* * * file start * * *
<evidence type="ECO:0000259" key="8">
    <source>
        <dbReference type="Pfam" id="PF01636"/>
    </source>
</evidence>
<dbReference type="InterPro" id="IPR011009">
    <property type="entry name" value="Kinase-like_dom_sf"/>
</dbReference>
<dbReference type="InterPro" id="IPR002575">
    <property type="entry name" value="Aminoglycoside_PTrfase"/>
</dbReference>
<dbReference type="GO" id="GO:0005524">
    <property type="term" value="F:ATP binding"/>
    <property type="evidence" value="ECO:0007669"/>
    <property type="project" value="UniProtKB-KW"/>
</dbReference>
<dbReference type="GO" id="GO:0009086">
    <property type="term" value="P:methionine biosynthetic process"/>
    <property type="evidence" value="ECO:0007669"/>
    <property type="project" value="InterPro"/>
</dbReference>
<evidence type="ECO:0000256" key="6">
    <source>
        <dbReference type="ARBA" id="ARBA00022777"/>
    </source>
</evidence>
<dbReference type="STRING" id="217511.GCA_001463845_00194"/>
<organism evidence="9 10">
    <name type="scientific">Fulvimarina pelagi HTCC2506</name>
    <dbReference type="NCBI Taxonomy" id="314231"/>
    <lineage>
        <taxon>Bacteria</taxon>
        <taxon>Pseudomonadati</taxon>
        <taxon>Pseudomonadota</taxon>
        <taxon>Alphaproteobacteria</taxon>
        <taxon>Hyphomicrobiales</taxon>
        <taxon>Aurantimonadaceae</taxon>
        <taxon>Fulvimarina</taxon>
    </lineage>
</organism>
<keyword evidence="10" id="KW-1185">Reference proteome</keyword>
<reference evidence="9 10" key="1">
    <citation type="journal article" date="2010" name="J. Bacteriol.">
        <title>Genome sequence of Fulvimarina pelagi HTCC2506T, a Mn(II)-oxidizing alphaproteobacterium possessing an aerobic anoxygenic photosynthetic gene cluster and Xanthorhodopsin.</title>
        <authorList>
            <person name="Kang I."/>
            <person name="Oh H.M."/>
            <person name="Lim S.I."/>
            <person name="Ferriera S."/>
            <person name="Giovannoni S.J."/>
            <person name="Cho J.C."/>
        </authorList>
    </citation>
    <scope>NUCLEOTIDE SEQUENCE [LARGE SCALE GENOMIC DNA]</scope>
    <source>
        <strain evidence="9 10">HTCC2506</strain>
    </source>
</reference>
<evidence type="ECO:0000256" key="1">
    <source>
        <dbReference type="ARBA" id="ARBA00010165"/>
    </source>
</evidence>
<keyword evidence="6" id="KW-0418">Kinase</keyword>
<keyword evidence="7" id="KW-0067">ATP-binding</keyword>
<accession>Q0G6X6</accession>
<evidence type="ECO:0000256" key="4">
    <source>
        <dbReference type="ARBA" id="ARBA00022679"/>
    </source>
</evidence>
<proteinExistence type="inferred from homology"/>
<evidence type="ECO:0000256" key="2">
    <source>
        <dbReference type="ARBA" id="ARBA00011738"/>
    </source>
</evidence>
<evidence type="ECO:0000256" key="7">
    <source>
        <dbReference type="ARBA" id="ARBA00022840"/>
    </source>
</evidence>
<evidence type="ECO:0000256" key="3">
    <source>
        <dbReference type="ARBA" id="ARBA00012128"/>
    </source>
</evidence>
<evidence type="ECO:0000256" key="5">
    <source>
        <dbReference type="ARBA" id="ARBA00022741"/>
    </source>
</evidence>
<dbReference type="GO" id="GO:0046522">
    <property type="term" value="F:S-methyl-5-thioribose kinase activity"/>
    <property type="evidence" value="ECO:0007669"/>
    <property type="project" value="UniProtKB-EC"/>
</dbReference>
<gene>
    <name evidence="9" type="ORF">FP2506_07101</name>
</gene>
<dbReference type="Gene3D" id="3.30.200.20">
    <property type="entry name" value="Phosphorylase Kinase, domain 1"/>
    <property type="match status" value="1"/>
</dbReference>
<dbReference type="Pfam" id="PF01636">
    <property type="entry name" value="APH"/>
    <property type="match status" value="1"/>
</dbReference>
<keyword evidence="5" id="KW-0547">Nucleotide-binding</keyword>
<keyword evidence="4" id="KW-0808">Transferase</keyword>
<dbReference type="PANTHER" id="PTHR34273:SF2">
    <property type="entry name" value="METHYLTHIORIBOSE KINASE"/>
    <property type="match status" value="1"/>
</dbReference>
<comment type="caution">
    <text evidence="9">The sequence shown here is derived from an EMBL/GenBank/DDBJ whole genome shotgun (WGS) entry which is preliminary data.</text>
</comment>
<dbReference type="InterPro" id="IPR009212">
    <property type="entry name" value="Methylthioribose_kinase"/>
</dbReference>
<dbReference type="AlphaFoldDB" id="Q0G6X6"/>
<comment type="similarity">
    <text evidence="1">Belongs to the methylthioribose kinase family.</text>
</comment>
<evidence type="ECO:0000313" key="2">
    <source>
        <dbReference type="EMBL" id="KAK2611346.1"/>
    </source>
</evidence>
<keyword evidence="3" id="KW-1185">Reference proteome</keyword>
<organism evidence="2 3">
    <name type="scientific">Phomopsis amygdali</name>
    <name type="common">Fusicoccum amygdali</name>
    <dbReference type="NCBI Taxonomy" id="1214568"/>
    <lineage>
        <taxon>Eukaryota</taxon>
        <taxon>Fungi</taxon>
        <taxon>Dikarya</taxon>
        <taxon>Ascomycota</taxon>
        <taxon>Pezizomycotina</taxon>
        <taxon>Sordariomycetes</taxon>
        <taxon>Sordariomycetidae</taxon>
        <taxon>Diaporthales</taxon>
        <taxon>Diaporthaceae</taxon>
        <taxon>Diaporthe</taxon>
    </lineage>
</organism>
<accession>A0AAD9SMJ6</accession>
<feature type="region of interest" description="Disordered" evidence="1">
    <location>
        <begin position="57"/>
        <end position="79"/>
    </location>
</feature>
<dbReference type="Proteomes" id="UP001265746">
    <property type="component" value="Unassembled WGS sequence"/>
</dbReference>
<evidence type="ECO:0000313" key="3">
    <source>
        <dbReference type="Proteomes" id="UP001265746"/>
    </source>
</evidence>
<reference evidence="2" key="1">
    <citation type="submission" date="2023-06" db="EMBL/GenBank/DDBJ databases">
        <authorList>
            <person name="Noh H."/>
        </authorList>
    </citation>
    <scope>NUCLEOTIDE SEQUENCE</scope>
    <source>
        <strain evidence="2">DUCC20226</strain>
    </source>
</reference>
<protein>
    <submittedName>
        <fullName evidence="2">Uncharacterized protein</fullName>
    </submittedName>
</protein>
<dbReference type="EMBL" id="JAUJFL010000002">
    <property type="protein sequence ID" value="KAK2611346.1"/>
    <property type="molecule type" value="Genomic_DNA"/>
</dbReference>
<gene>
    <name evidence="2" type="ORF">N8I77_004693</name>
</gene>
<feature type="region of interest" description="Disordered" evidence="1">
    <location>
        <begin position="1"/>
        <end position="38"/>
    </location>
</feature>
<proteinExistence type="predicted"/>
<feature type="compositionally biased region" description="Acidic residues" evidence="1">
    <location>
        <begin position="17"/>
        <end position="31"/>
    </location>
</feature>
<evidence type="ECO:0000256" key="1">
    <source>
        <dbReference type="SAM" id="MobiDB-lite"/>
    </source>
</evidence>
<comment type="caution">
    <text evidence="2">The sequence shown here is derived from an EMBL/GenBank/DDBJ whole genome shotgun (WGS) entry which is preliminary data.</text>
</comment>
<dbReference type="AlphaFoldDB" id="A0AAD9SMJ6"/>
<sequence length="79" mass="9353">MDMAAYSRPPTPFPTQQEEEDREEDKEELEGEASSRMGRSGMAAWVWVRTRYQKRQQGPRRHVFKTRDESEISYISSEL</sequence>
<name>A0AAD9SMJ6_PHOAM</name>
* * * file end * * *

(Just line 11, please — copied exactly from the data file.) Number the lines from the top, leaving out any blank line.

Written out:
</dbReference>